Port Angeles to get state funds for closed landfill monitoring

PORT ANGELES — City of Port Angeles and state Department of Ecology officials have reached a preliminary agreement on a one-of-a-kind, $2.2 million allocation to monitor and maintain the city’s closed blufftop landfill at the west end of 18th Street.

In a $28 million project, including $6.2 million in post-closure costs, 400,000 cubic yards of accumulated garbage was moved upland — and away from its perch as close as 11 feet from the eroding bluff lip.

The edge rises 135 feet above a Strait of Juan de Fuca beach — a beach upon which garbage fell with disturbing consistency, city and Ecology officials said.

City Manager Dan McKeen told city council members Tuesday that the city will receive the funding under a draft interagency agreement with Ecology that council members will consider at their regular Dec. 20 meeting.

McKeen said the state Legislature approved the allocation after North Olympic Peninsula’s 24th District lawmakers, Reps. Steve Tharinger and Kevin Van De Wege, both of Sequim, and Sen. Jim Hargrove of Hoquiam worked hard “in a very, very difficult budget climate” to make it happen.

The $2.2 million will help cover post-landfill-closure costs.

It obligates the city to continue to monitor the facility for methane emissions, to monitor the groundwater and to conduct routine maintenance, said Peter Lyon, regional manager for Ecology’s waste resources program.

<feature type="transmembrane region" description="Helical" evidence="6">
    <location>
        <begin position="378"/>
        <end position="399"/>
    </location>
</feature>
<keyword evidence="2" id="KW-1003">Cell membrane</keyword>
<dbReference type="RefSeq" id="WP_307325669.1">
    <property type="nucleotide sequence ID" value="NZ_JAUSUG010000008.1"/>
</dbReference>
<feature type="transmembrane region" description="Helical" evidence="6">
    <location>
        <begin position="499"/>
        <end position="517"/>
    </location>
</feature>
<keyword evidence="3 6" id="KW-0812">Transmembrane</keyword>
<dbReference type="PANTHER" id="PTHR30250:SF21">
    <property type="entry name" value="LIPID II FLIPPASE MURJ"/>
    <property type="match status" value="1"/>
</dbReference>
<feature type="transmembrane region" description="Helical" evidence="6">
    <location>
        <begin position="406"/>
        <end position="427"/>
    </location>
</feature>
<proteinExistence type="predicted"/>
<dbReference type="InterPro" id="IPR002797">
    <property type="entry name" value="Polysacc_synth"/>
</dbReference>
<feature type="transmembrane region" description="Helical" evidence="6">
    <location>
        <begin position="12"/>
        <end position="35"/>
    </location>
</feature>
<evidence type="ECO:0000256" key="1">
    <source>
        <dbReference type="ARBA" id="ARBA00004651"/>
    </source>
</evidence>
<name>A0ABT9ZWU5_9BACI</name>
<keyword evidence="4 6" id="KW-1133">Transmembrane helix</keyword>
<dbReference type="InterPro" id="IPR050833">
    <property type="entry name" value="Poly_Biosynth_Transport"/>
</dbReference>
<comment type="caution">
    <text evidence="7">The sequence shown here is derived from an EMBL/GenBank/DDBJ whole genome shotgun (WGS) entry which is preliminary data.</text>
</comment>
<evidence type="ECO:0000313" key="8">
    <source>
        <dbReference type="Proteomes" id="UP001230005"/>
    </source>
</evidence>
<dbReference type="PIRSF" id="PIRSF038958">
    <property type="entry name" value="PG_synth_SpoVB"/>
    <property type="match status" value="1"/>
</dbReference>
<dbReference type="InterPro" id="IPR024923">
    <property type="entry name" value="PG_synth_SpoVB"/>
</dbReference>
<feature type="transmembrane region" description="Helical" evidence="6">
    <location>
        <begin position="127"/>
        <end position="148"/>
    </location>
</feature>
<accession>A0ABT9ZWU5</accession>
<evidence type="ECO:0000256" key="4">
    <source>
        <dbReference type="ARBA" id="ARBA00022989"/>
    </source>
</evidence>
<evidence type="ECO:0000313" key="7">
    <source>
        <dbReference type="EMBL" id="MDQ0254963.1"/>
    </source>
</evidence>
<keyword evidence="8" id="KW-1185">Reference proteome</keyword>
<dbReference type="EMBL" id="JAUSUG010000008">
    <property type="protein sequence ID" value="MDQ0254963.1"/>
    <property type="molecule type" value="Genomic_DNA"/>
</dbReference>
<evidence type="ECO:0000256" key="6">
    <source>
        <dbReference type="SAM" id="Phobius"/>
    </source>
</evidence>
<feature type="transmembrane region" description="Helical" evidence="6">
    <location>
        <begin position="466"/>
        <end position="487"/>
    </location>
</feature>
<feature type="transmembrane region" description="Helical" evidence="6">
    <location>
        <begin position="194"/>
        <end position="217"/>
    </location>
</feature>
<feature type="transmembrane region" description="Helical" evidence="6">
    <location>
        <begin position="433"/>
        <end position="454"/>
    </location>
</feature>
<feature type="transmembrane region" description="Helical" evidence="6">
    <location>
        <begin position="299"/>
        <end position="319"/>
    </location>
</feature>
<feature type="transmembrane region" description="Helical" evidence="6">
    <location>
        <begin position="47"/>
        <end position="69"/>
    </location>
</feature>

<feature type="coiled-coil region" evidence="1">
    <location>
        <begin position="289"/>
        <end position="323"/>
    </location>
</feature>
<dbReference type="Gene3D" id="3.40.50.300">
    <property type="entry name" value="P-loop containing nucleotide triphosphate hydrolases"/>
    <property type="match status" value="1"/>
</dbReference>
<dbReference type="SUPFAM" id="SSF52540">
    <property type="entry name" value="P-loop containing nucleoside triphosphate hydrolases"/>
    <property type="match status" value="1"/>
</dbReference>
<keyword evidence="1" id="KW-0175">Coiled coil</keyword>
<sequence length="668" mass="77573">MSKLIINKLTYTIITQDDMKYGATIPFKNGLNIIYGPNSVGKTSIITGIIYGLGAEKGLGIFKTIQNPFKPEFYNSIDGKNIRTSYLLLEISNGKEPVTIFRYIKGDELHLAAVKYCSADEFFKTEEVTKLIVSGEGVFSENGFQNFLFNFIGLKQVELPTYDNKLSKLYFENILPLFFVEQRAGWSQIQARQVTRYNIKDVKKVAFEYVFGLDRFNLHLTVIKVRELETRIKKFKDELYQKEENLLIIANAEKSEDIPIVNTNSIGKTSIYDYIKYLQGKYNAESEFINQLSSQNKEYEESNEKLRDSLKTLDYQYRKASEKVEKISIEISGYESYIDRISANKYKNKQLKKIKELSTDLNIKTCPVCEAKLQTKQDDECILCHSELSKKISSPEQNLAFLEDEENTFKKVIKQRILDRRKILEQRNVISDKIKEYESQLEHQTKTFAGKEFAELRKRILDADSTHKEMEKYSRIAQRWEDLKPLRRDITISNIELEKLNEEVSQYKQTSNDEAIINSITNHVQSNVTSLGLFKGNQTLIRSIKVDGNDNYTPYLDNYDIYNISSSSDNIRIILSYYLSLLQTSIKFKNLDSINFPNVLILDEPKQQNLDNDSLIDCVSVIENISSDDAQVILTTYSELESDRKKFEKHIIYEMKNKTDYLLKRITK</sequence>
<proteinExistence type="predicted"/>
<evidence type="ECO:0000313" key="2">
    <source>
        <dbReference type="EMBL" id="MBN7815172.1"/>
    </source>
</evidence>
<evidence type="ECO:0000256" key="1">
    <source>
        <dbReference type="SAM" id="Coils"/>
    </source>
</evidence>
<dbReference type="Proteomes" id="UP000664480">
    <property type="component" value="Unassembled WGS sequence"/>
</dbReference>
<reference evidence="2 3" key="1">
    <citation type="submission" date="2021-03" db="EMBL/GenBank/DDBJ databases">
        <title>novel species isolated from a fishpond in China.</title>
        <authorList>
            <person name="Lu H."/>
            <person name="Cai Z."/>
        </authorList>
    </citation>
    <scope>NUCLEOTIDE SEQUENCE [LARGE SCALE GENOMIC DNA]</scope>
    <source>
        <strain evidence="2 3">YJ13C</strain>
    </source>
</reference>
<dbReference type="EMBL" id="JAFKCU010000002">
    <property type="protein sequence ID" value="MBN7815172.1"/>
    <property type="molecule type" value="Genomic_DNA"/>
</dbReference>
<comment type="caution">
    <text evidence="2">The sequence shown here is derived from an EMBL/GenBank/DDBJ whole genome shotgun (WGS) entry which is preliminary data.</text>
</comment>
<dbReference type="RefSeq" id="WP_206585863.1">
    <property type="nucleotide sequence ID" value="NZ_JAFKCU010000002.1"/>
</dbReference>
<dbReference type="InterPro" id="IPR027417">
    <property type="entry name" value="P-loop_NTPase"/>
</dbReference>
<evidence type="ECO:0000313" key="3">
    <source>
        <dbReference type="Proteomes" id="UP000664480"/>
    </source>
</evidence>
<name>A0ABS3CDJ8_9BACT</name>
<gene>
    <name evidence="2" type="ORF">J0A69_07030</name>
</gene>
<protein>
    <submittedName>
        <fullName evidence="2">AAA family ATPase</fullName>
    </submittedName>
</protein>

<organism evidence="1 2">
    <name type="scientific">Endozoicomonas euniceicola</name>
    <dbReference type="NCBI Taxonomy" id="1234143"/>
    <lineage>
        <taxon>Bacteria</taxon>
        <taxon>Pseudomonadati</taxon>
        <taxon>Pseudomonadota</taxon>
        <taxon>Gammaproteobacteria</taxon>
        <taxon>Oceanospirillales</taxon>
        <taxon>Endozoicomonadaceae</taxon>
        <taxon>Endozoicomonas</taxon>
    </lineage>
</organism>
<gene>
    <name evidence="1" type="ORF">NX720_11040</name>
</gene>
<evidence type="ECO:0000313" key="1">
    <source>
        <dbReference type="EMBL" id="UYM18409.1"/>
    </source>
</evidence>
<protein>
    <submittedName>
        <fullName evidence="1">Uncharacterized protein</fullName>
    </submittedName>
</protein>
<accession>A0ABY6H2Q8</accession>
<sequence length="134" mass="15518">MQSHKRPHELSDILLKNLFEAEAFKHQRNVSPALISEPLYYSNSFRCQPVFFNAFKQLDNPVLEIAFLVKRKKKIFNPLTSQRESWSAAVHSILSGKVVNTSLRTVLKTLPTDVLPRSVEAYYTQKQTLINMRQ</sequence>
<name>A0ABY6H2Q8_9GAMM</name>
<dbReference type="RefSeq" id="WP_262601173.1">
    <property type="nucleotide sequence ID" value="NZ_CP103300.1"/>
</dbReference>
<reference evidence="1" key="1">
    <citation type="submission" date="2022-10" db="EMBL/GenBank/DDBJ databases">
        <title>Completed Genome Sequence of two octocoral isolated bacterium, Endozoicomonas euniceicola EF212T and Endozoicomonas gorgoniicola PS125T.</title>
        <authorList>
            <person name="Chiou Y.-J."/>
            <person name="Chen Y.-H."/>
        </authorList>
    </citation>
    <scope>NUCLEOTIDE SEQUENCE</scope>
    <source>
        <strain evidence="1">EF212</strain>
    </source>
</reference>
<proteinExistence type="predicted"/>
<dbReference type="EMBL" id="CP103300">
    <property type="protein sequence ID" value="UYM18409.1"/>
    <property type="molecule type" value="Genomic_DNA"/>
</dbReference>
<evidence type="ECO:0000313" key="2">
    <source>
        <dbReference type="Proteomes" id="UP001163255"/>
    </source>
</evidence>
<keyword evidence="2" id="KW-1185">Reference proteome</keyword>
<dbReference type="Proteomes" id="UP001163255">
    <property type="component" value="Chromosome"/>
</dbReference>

“The unique part is that Ecology does not have any existing grant or loan programs to pay for these types of landfill-related-type costs or operation costs,” Lyon said Wednesday.

The funding was approved by lawmakers before they completed their 2016 legislative session.

It was derived from bonds the state sold to fund capital projects.

The post-closure plan must be approved by the county health department and Ecology by Jan. 17, city Finance Director Byron Olson said.

After that, $2.2 million will be wired to the city.

Money covering post-closure costs must be set aside in a secure reserve account, officials said.

It must be used over the next 10 years.

Post-closure costs will total $300,000 to $400,000 annually, Olson said.

“There are all sorts of costs in making sure the landfill in closed status is not becoming an issue of concern for the city or the residents of this region,” he said.

Ecology will review those costs annually.

“This was the first time Ecology had done this kind of program,” Olson added.

“Normally, they do construction projects and cleanup.”

Lyon recalled visiting the site about eight years ago with Jennifer Garcelon of county Health and Human Services, standing on the beach and looking up at the bluff.

“Some of the liner from the old landfill became visibly exposed,” Lyon recalled.

The bluff has since been shaved back.

“Now, you see a big shelf where that was,” Lyon said.

“Now, the bluff is much shorter.

“The city of Port Angeles stepped up eventually and took care of the issue before it actually did fail.”

The project included augmenting ends of the seawall at the end of the bluff to reduce erosion.

The $2.2 million was in the state 2016 supplemental capital budget for Ecology, Tharinger said Wednesday.

“The situation was, the city needs an escrow account to close the landfill,” he said.

“We wanted to protect the solid-waste ratepayers from any more increases.”

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Senior Staff Writer Paul Gottlieb can be reached at 360-452-2345, ext. 55650, or at paul.gottlieb@peninsuladailynews.com.

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